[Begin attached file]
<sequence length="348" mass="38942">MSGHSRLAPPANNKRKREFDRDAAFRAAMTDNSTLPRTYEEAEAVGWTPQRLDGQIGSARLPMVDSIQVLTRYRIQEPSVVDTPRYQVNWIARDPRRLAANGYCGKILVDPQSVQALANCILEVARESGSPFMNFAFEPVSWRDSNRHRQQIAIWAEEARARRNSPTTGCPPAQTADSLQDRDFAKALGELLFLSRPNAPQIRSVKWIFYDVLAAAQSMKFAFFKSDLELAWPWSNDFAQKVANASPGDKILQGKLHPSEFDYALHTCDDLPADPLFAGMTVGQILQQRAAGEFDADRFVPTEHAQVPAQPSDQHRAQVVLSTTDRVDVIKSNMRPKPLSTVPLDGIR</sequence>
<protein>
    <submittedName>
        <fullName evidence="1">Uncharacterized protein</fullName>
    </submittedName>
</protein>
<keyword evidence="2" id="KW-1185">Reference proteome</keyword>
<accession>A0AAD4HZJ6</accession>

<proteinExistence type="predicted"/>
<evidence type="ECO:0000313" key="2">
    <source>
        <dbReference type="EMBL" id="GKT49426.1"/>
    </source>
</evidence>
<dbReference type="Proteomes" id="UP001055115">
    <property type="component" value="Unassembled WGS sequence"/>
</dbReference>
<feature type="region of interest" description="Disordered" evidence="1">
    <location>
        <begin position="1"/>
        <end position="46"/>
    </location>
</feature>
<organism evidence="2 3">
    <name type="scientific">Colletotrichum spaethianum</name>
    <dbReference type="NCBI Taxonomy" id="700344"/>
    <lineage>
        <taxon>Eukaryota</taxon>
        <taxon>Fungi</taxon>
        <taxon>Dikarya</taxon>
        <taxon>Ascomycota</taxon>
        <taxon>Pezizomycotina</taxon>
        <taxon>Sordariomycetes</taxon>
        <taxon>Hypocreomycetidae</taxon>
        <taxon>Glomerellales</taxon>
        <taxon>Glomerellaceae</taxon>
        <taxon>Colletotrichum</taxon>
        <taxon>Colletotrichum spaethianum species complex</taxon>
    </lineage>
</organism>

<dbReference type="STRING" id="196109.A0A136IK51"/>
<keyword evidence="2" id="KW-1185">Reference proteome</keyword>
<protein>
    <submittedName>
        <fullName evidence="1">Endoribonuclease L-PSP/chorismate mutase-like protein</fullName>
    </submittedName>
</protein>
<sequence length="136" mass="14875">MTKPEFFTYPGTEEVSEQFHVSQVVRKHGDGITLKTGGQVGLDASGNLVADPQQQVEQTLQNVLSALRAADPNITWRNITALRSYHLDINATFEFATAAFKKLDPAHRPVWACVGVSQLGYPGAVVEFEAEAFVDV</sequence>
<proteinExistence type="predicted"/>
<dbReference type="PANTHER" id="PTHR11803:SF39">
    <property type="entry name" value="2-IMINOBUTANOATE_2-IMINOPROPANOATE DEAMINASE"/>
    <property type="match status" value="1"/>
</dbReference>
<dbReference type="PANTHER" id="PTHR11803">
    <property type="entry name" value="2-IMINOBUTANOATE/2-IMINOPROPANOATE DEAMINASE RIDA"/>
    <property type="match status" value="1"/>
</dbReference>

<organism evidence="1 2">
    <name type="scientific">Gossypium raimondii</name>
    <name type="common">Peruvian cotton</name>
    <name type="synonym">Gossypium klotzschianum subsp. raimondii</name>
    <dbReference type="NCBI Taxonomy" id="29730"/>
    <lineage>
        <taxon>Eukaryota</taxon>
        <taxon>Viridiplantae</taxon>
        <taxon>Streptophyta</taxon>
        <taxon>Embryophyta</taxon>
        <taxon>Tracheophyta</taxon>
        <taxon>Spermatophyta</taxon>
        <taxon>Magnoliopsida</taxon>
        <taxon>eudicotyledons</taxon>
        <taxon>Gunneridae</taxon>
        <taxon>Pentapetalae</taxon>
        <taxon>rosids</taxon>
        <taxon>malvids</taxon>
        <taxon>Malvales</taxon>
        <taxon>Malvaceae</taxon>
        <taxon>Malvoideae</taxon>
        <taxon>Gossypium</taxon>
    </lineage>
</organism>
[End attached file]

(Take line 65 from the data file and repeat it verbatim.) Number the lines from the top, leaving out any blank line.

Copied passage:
        <taxon>Viridiplantae</taxon>